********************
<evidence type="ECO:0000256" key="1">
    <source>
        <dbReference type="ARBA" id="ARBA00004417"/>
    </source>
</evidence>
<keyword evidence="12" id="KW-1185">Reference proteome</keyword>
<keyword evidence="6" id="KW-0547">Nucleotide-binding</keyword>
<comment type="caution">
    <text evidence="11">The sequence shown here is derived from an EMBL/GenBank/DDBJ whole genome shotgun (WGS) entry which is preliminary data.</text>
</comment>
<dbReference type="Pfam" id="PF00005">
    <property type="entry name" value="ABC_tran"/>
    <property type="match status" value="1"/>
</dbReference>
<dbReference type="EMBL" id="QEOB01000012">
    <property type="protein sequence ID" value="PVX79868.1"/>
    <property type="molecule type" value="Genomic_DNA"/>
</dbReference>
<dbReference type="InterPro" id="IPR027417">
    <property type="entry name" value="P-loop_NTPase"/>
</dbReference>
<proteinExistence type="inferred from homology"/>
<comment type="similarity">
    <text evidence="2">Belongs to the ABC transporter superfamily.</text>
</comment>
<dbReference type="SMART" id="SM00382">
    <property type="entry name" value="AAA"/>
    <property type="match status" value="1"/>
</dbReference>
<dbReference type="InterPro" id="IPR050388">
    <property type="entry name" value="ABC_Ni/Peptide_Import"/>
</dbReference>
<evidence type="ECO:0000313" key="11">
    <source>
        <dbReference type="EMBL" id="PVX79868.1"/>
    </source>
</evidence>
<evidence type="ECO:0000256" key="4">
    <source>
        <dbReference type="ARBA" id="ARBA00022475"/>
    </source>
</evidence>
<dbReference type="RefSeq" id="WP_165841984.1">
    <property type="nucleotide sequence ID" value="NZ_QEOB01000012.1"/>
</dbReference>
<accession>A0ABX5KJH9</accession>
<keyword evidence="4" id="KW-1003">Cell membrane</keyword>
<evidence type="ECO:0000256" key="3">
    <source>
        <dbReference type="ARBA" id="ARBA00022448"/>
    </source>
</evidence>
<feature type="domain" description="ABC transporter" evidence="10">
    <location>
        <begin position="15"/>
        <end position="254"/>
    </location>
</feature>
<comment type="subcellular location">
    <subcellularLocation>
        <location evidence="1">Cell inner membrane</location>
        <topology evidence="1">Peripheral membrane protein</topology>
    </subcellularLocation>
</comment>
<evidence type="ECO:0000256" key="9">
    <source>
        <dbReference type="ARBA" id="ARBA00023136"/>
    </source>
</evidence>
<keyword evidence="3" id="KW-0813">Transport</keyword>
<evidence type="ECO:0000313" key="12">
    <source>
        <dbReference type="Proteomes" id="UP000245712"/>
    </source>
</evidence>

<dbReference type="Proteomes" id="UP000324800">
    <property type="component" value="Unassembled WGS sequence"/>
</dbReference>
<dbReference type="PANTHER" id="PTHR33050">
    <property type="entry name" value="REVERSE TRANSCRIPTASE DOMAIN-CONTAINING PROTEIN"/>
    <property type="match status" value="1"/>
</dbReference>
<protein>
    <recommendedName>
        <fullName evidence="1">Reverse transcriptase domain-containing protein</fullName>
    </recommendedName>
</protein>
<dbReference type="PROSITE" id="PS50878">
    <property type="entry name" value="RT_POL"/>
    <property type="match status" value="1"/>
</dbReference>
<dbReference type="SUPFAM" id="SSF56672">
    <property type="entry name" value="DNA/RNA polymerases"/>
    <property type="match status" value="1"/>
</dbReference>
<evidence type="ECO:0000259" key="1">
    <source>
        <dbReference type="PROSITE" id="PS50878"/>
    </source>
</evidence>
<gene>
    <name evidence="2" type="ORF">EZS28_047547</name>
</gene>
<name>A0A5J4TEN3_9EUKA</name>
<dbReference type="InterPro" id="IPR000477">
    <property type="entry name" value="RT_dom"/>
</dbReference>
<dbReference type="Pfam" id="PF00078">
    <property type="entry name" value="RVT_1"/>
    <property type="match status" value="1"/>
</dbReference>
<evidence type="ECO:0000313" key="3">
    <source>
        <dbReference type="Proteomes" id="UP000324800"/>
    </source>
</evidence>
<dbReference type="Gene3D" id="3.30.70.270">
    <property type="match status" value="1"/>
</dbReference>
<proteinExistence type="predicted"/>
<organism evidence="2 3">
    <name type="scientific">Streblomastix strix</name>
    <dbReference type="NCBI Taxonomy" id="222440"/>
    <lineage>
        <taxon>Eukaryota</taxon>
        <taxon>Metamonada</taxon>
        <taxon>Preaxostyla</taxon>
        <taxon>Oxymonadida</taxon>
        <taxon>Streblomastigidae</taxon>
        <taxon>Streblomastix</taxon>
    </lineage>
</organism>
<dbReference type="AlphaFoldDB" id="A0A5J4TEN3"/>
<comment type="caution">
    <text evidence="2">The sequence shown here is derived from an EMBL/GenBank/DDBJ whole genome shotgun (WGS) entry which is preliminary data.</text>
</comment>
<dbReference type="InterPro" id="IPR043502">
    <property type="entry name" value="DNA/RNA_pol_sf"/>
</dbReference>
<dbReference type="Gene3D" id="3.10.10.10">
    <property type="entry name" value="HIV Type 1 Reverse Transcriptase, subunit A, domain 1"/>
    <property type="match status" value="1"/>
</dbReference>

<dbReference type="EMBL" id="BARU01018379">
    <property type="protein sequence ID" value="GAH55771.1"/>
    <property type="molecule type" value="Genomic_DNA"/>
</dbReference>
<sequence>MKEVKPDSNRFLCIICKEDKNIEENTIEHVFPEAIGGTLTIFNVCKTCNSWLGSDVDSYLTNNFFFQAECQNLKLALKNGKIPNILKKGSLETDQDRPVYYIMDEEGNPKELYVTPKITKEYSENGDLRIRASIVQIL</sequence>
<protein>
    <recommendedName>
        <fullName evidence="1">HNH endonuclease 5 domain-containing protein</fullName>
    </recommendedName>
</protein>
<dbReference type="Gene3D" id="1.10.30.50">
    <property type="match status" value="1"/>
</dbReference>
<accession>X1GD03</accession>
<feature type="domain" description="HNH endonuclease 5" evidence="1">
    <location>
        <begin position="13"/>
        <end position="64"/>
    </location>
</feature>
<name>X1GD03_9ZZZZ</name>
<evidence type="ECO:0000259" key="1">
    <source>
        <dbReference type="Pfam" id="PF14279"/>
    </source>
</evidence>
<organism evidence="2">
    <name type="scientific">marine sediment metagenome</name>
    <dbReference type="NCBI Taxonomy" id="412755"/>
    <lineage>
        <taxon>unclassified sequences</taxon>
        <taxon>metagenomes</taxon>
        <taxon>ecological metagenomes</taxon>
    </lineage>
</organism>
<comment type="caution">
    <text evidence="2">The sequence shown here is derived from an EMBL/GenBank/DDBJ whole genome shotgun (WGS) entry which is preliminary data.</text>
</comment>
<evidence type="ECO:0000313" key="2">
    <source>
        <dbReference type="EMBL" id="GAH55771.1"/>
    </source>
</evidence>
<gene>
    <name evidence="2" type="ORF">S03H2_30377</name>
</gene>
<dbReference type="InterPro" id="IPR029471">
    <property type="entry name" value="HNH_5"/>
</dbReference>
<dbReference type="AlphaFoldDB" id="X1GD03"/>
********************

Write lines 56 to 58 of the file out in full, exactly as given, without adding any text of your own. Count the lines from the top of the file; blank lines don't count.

        <end position="254"/>
    </location>
</feature>